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Thinking about when caring changes

One of the most emotional parts of the caring journey is when your caring role changes. Many carers think about these changes at the start of caring when someone falls ill or has an accident. Or you may consider caring changes when the person you care for recovers, needs more support than you can provide or when they pass away.

However, caring roles are continuously evolving throughout the journey. There are times when high emotion is involved such as when different diagnoses are given, when the person you care for has to give up something that they could previously do, or when you have to give up something. In each instance, you may experience strong feelings of anger, regret and unfairness for yourself and the person you care for.


I was so angry when my husband was told he could no longer drive. [It] meant that I had to do all the practical things and left even less time for me” (anon carer)

Preparing for change

Caring is unpredictable. Therefore, preparing for change is not something that can be simply worked out on a schedule. You can't stop your emotions or choose which emotions you feel at different points. 

“A few days after being told [about the person’s illness], I yelled at them for not putting their cup on a coaster. I felt terrible for days. I was just so angry they would be leaving me” (anon carer)

Your experience will be unique. You may find you experience strong emotions when caring changes. It's important to reach out for support and discuss how you're feeling. 

Many carers speak about being completely in the moment when something changes and not feeling any negative emotions at the time. Their thoughts are with the person they are with and doing everything in their power to provide support for them.

It is often later, anywhere between hours to weeks, that the flood of emotions affects them.

There is nothing you can do to stop this, but it is not unusual either. It doesn't mean you care any more or any less than someone else. Everyone processes information differently and has a different response to difficult information.

Knowing that you are likely to experience a range of emotions as caring changes means it can be helpful to build support networks so you can share your feelings in a safe place.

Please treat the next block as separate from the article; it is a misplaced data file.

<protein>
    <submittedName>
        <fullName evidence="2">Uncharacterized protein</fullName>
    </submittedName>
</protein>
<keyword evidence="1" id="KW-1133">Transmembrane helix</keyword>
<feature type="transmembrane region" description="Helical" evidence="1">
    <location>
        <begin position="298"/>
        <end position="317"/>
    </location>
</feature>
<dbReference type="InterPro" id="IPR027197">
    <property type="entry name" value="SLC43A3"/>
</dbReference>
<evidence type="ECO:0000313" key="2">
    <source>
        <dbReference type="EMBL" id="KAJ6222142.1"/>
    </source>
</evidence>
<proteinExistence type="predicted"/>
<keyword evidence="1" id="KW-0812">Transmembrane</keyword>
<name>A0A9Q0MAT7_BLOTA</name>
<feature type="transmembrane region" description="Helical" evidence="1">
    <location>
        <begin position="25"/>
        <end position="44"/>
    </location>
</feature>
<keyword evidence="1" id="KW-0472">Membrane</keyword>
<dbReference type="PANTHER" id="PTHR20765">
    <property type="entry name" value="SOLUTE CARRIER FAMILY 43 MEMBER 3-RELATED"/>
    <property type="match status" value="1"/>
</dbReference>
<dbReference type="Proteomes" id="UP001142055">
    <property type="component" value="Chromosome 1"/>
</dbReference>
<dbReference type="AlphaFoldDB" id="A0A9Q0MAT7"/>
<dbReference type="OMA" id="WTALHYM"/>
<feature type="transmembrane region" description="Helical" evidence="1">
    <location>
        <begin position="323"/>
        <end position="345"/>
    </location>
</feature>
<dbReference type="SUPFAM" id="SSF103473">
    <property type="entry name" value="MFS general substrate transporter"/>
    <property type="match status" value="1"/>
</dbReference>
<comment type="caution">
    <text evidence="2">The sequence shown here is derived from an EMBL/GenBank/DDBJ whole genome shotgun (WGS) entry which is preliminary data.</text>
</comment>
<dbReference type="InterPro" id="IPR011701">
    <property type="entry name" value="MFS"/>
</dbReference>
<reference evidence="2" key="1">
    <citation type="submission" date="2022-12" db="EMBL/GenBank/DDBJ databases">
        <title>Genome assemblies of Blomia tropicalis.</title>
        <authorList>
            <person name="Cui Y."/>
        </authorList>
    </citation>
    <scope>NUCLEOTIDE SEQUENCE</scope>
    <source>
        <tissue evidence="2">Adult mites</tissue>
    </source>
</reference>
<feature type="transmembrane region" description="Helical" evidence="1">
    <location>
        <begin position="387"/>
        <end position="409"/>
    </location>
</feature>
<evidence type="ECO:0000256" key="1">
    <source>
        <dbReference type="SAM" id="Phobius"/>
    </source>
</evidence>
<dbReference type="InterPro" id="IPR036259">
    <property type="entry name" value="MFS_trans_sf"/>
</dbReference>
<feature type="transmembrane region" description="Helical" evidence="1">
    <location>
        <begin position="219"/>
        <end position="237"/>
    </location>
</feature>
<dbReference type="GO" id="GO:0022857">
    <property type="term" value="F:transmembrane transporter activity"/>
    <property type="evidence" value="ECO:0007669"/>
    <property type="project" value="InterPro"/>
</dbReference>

Some carers share with a close family member or friend. Others seek professional support by talking to counsellors or therapists and many join support groups on social media or talk to other carers via the Carers UK forum.

Whatever this outlet is, knowing you have a place where you can experience emotions in a safe environment can be incredibly supportive and even allow you to process your emotions more quickly.


Forgiving yourself

“I went on Amazon and loaded up the credit card on stuff for myself. It felt selfish.” (anon carer)


It's important to forgive yourself if you experience strong and negative emotions. Several carers spoke to us confidentially about actions they regretted at different stages of their caring journey changing. One carer admitted to becoming ‘obsessive’ about her family doing the washing up properly and getting ‘excessively angry at anyone who made the smallest error’.

Another spoke about cutting off contact with others after their child was confirmed to be autistic. They didn't know how to talk about the subject with anyone and the ‘complete sadness’ prevented her from ‘knowing what to say, how to say it, and how to get sympathy from them’. This made everyone ‘…so angry at me. They thought I was so selfish’.

All the carers asked had their own stories. They all talked about them as acts of rebellion or self-preservation. Little ways that they could find to emote the negative feelings they had or protect themselves from the overwhelming feelings they were experiencing.

Everyone experiences difficult emotions. When your caring role changes this becomes more likely. It is okay to forgive yourself.

When a caring change becomes too difficult

Sadly, there are times when a caring role changes and becomes too difficult for you to do yourself. The person’s condition may require medical treatment you can't provide yourself. You may have had an injury or become older, and are no longer able to carry out the physical element of your caring role. A new work or other opportunities may mean you have less time to care. 

Carers often experience guilt and fear when they consider ending their caring role. This can include fears of how the person might manage or guilt about changing the caring role.

These emotions are valid and connected to the life-changing decision in front of you as a carer. Listening to these emotions is difficult but they are there to guide you on the decisions that are important to you.  

Some carers chose to continue their caring role and some chose to use supported living facilities, care homes, or hospice care. Many carers have told us they questioned their decision and all saw positives and negatives in the decision they made. However, the vast majority believe they made the right decision for themselves and their loved ones.

Whatever the decision, you will still feel negative emotions. However, a decision that is made between you, as a carer, and the person you care for is important. By being open and honest with everyone about what you can and cannot do is the best way to support your emotional health in this situation.

For more information on talking, see the Being Heard section of our wellbeing hub.  

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